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Towards Understanding the Structure-Function Relationship of Human Amyloid Disease

[ Vol. 5 , Issue. 2 ]

Author(s):

Chris Dealwis and Jonathan Wall   Pages 159 - 171 ( 13 )

Abstract:


Immunoglobulin light chain (LC) proteins exhibit the greatest sequence variability of all proteins associated with amyloid disease. The hallmark event in amyloidogenesis is a change in the secondary and / /or tertiary structure of a normal, soluble protein, that fosters selfaggregation and fibril formation. The structural heterogeneity of light chain proteins has hampered understanding of the precise mechanisms involved in fibril formation. The development of effective therapeutics will be benefited by a fundamental understanding of mechanisms and structural prerequisites which govern amyloidogenesis. This review focuses on light chain (AL) amyloidosis resulting from the aggregation of κ and λ LCs. Specifically the thermodynamic and structural data of several WT and mutant amyloidogenic LCs have been carefully examined. Moreover, we discuss the importance of hydrophobic and ionic interactions on amyloidosis by comparing several available three-dimensional structures of amyloidogenic and highly homologous non-amyloidogenic proteins that can be destabilized to become amyloidogenic by site specific mutations.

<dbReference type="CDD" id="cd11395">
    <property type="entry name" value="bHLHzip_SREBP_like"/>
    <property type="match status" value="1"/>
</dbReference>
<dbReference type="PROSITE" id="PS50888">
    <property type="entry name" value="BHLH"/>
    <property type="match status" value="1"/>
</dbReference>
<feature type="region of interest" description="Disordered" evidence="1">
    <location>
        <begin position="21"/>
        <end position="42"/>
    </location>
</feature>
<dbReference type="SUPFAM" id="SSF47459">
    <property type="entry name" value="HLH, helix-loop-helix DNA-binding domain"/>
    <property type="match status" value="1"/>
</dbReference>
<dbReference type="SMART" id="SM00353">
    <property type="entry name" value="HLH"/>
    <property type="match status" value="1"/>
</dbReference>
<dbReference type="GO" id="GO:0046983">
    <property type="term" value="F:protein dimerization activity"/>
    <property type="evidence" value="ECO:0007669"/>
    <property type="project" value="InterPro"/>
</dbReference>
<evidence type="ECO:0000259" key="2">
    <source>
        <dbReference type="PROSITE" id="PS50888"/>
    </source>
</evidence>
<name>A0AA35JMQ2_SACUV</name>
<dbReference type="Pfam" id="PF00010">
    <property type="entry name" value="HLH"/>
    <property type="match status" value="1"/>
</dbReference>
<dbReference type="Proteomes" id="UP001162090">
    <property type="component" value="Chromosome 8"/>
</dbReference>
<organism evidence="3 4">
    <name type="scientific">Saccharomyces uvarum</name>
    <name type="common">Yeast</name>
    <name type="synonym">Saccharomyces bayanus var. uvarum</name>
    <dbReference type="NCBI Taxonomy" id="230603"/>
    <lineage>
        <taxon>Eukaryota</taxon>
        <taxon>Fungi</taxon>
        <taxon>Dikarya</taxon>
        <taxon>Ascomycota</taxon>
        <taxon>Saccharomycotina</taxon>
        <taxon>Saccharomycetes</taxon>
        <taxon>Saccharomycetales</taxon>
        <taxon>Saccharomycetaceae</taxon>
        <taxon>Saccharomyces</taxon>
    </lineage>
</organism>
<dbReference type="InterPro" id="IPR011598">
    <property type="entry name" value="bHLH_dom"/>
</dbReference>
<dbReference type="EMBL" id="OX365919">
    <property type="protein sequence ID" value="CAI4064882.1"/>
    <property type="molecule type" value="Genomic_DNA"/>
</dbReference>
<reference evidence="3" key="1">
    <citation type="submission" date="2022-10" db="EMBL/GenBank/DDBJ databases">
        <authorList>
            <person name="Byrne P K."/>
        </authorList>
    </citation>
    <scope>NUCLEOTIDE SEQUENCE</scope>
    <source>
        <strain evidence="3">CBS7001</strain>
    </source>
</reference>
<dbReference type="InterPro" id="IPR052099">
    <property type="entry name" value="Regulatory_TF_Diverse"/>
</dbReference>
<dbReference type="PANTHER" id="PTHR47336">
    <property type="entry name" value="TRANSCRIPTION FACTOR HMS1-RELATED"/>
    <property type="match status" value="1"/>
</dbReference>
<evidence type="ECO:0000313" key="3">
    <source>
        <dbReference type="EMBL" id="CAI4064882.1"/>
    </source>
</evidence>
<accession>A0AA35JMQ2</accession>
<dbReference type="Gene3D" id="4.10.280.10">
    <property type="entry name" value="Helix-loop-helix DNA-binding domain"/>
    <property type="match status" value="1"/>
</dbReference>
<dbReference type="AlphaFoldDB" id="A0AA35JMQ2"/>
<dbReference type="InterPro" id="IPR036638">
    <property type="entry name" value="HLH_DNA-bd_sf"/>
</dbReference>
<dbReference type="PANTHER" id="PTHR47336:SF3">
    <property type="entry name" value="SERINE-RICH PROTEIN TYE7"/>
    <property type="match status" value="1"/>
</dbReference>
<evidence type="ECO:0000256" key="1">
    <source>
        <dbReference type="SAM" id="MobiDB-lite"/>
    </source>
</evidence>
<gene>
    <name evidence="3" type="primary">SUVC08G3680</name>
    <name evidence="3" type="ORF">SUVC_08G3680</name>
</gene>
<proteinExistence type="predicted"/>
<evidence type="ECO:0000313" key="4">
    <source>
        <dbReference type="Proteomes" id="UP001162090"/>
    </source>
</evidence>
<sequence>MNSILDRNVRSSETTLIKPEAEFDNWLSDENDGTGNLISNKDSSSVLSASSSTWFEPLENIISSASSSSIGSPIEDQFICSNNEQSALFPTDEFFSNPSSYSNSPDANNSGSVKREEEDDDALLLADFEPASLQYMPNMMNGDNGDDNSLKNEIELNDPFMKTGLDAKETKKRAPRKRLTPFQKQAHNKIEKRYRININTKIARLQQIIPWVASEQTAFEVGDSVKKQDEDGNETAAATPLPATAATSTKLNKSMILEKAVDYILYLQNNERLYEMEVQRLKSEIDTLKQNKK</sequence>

Keywords:

Human Amyloid Disease, non-amyloidogenic proteins, thermodynamic, amyloidogenesis

Affiliation:

Department of Biochemistry, Cellular, and Molecular Biology, University of Tennessee, Knoxville TNUSA.



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